Port Alberni woman diagnosed with rat-bite fever faces surgery


A Port Alberni woman is sharing her frightening experience after her pet rat bit her.

Kasey Randall says she has owned the rodents before and had no reason to fear them, but now she’s facing a life-and-death situation.

“I’m terrified. In a couple of days I might not wake up, but this is the position that I’m in,” Randall told CHEK News.

Randall says she owned domestic rats when she was younger, and when two were available for adoption this past summer from the SPCA she thought they’d be good pets for her family.

As time went on, she noticed one wasn’t as friendly as the other.

“I was convinced I was going to tame it and instead it snuck up on me and took a chomp out of me,” said Randall, who says she washed the wound and then didn’t think about it.

Three days later though she was violently sick and in the hospital and was transferred to Victoria. But what was wrong wasn’t identified.

Eventually released after antibiotics, she later came down with a dangerously high fever for a couple of weeks before she headed back to the hospital. More testing revealed she had rat-bite fever.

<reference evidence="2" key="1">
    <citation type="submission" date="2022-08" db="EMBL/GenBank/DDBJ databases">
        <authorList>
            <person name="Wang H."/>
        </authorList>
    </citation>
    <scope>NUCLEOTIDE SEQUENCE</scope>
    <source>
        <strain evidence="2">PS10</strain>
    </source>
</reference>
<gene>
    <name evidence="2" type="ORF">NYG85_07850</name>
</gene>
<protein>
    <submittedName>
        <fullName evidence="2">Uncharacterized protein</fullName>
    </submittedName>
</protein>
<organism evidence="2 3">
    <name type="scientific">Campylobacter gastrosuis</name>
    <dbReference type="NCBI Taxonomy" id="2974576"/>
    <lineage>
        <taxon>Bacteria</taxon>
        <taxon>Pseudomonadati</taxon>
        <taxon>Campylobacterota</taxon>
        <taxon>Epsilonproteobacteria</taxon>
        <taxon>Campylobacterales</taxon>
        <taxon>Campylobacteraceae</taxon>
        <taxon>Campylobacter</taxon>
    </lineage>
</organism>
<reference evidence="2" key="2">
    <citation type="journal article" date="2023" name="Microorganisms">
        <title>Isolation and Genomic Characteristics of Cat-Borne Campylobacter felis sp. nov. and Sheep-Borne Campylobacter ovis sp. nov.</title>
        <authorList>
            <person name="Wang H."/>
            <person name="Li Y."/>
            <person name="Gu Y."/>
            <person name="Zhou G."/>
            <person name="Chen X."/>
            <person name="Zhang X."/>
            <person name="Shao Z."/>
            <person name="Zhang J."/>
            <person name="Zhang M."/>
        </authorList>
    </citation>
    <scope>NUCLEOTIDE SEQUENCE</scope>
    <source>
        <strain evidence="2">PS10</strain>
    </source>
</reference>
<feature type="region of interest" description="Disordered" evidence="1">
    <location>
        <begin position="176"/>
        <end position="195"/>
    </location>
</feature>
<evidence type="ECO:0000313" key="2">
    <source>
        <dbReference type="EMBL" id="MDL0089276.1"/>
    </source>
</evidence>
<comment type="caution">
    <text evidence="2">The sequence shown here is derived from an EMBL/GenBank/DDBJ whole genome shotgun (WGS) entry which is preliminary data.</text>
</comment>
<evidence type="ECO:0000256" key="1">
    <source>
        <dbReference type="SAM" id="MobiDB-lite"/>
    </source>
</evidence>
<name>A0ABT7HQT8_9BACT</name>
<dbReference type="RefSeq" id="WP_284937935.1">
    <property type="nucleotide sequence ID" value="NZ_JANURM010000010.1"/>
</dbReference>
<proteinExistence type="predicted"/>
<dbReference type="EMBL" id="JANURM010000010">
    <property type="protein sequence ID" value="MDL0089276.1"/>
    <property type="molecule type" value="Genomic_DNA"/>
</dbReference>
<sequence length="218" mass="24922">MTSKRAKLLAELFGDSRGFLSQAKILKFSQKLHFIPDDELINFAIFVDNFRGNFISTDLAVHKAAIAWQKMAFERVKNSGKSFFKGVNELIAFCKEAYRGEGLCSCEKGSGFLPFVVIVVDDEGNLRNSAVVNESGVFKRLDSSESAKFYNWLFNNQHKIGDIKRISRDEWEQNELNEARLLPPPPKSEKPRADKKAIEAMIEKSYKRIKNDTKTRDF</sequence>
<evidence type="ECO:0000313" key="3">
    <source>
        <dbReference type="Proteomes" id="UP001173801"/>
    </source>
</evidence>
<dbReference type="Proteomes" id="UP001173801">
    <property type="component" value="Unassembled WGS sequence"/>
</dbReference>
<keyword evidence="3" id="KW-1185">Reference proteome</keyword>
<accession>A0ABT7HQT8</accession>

Because of her health complications she says she was given two options: Wait until her heart gives out or replace two heart valves to extend her life for potentially years. But the surgery has risks.

“They gave me a 50 per cent survival rate within 30 days. Considering I have two young sons, six and 11, I didn’t see myself as having any other option than take the surgery,” said Randall.

The family says the Port Alberni SPCA should more thoroughly check any rat they’re adopting out with a veterinarian, and they didn’t receive all the same paperwork they received with their rabbit.

The BC SPCA says it “confirmed that all appropriate procedures were followed, and a veterinarian did examine and provide care for these rats before they were made available for adoption.”

The SPCA also says the bacteria which can lead to the infection known as rat-bite fever, is commonly found in almost all healthy rats.

Among its recommendations to steer clear from getting it, the SPCA says people should avoid contact with a rat’s mouth, don’t handle rats if you have open sores or cuts on your hands and wash your hands every single time you handle a rat or clean its cage. If you are bitten, wash it immediately with soap and water and keep watch for any signs of an infection.

Randall says she still believes rats make good pets.

Her surgery in Victoria is slated for Thursday.

READ ALSO: When the sun goes down, a swarm of rats emerges in downtown Vancouver

Kendall HansonKendall Hanson

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